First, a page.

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Rarely, if ever, has it been shown anywhere that corporate income or related taxes are either fully priced or close to fully priced based entirely on stock market returns.

There is a very good reason for this lacuna due to perhaps the first law in economics, ‘the law of one price’. Heterogeneous traders in entirely different tax positions simultaneously trade the same security yielding a single price from which it is usually impossible to extract tax implications.

In fact, there have been several studies also published in The Economic Record, namely Lajbcygier and Wheatley (2012) and Siau, Sault and Warren (2015), suggesting that Australia’s almost unique franking credit rebates for corporate tax paid by companies on behalf of Australian shareholders are unpriced. If these studies were correct, it would follow logically that Australia’s cost of capital has been artificially inflated by our corporate tax rate and provide a case for reconsideration of our rate. (See, for example, Rimmer et al. (2014), Cao et al. (2015), Kouparitsas et al. (2016), Murphy (2016, 2018), Dixon and Nassios (2016) and Tran and Wende (2017).)

But, are franking credits fully priced or not?

For 2014-15, the Australian Tax Office (ATO) reported that franking credits paid out to Australian investors were worth 37.3 per cent of company tax revenue. Given expected company tax revenue in 2019-20 of $98.9 billion and an unchanged proportion, this would place a value on franking credits today of about $37 billion. It is important to know if these tax rebates are fully priced.

If they are fully priced, then the level of Australian corporate investment is unaffected by our grossed-up corporate tax rate of 42.86 per cent [(0.3/(1-0.3)] where 30 per cent is the headline rate. Australian companies would only pay the world tax-free cost of equity capital on Australian investment which is lower by the grossing-up rate. Australians investing offshore and not paying Australian corporate tax need to earn 42.86% more since they are not eligible for the tax rebate.

This creates a tax wedge, which is invisible in ordinary return data.

The Turnbull corporate tax cuts

The Turnbull Liberal-National Coalition Government (2015-2018) downplayed our tax imputation system (that my reports written for the Campbell Committee of Inquiry helped to introduce) when they suggested that the corporate tax rate was too high and needed to be reduced by 17 per cent.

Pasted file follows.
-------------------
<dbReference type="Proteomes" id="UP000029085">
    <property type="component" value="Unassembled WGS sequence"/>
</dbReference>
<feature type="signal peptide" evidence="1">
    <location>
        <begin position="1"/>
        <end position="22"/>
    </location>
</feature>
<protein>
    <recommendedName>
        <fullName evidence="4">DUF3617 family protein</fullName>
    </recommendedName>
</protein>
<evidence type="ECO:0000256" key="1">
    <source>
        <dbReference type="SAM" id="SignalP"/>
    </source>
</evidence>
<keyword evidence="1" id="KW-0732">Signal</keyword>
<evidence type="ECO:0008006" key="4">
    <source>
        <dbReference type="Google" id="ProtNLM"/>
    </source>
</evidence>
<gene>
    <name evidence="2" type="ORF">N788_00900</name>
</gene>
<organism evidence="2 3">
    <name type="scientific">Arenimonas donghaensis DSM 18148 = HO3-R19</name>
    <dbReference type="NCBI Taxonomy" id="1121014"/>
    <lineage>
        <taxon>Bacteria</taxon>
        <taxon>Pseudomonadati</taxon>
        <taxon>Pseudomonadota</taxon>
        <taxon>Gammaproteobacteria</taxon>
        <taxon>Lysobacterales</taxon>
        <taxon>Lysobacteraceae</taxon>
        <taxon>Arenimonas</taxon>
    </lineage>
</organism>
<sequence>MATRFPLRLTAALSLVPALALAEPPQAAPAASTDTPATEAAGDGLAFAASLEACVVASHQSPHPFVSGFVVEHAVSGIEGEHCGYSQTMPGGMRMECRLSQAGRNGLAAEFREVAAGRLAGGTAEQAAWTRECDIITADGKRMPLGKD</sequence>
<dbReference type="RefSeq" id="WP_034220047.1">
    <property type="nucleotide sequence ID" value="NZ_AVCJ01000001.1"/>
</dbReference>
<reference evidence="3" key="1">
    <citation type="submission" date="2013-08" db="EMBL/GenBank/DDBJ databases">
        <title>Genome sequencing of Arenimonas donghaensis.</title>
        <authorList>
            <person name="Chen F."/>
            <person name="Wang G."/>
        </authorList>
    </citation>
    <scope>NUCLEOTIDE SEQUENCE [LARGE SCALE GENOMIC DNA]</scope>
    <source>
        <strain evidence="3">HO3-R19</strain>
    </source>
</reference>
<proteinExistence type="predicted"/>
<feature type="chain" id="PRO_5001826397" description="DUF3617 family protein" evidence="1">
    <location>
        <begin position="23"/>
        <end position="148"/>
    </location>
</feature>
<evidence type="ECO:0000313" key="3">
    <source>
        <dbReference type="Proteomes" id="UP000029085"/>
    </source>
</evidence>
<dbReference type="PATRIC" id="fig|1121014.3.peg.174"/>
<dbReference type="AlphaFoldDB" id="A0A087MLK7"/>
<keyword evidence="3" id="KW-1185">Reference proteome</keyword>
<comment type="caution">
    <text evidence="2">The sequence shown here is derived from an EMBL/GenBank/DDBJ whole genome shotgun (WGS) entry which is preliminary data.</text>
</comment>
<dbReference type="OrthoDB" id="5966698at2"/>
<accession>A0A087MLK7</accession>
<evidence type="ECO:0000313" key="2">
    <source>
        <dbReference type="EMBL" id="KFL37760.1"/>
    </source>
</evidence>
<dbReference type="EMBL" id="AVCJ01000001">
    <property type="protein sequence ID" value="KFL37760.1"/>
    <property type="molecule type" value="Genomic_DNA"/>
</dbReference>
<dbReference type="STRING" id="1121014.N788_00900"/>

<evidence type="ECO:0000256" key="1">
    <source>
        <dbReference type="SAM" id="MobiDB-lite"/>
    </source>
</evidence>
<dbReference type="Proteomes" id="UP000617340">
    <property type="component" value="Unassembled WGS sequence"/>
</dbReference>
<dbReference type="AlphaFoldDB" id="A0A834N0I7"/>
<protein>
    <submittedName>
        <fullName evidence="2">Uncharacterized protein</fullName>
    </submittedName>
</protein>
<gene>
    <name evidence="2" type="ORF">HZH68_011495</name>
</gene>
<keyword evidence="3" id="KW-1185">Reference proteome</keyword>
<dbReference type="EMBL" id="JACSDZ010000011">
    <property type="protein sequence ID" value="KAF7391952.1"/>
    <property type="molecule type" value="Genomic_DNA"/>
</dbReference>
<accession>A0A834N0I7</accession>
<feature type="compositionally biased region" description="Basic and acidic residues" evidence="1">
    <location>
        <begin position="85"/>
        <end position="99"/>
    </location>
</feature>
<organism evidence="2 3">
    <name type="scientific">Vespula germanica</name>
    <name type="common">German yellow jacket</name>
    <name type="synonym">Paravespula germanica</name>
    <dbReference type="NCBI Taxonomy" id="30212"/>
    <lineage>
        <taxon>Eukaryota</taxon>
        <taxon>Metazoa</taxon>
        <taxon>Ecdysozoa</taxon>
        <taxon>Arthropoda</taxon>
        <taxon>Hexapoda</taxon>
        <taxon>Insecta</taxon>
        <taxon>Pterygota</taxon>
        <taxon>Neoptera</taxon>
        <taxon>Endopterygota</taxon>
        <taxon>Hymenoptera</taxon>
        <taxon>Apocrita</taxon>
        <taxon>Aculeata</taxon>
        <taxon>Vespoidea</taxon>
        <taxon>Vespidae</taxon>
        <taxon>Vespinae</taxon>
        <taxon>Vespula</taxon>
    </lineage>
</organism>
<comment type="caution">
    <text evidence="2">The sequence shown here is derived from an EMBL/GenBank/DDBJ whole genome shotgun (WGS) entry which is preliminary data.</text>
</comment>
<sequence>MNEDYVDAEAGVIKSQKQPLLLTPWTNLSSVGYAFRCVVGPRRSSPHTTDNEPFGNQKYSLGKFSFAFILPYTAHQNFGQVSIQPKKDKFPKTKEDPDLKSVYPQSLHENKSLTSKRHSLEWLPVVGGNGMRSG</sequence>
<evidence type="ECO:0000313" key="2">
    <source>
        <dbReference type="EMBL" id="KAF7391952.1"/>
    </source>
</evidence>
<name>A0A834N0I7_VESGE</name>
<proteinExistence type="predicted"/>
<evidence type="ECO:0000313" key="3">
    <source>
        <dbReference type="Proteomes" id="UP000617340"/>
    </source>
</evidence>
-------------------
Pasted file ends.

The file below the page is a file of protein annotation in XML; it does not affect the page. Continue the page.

If all corporate income were paid out to Australian investors, no Australian would pay even one cent in corporate tax as it would all be imputed into their personal income on which they pay personal tax. However, only about 70 per cent is immediately paid out as franked dividends and hence there is a present value cost due to payment delays which may not be all that high. Hence the corporate tax cut from 30 per cent to a phased-in rate of 25 per cent in 2021-22 (currently 27.5 per cent) for largely locally owned, small and medium enterprises with turnover up to $50 million will yield only a relatively small and perhaps negligible benefit to the recipient. While I believe that lower franking credit rebates should wash tax cuts out almost entirely for these smaller businesses, nonetheless Treasury has placed a surprisingly high cost of $1.8 billion on these cuts for 2019-20.

In effect, for all but foreign investors, the Australian corporate tax rate is zero or close to zero. Much to the chagrin of the Australian Labor Party (ALP) at the last election, shareholder retirees with a zero personal tax rate pay no tax on their corporate dividend income either due to franking rebates paid in cash. Nor should they as this is no more than a refund of tax paid on their behalf.

How can we identify the tax effects?

For the last 50 years, researchers have incorporated risk into cost of capital models by first using their data to compute Capital Asset Pricing Model (CAPM) beta values, or similar, and then on the second pass, estimating their model. (See, for example, Lajbcygier and Wheatley (2012) and Siau, Sault and Warren (2015).)

This double-dipping with the data induces all sorts of econometric biases and largely rules out finding tax effects since it is assumed that risk is unrelated to the tax regime. But, clearly both risk and the non-eligibility of Australian’s investing abroad for franking benefits can differentially affect returns between the two types of investment.

Hence, in my forthcoming Economic Record article, I interact the excess market return with indicator variables showing the type of investment to compare the risks associated with both domestic and overseas investment in a single cross-sectional regression covering my entire data period and free of double-dipping bias.

My findings

What I find is very surprising: the required return on Australian Security Exchange (ASX) stocks that never pay franked dividends is approximately 42.86 per cent higher than on stocks that normally pay franked dividends but do not always do so.

This higher required return could conceivably be due to higher risk. But I suggest that it represents not a risk premium but, rather, it is compensation for the additional tax on outbound overseas investment. That additional tax is due to ineligibility for franking credit benefits that are in theory also worth 42.86 per cent to recipients of franked dividends because of the embedded tax relief.

As further confirmation of this tax-based interpretation, I find that stocks which normally provide franking benefits but sometimes fail to do so provide risk compensation of only about half this magnitude. The market clearly does not regard an occasional lapse in providing tax benefits as seriously as it views permanent cessation of tax benefits.

What benefit to the economy from a company tax cut?

The implications of these findings for the Australian economy are profound.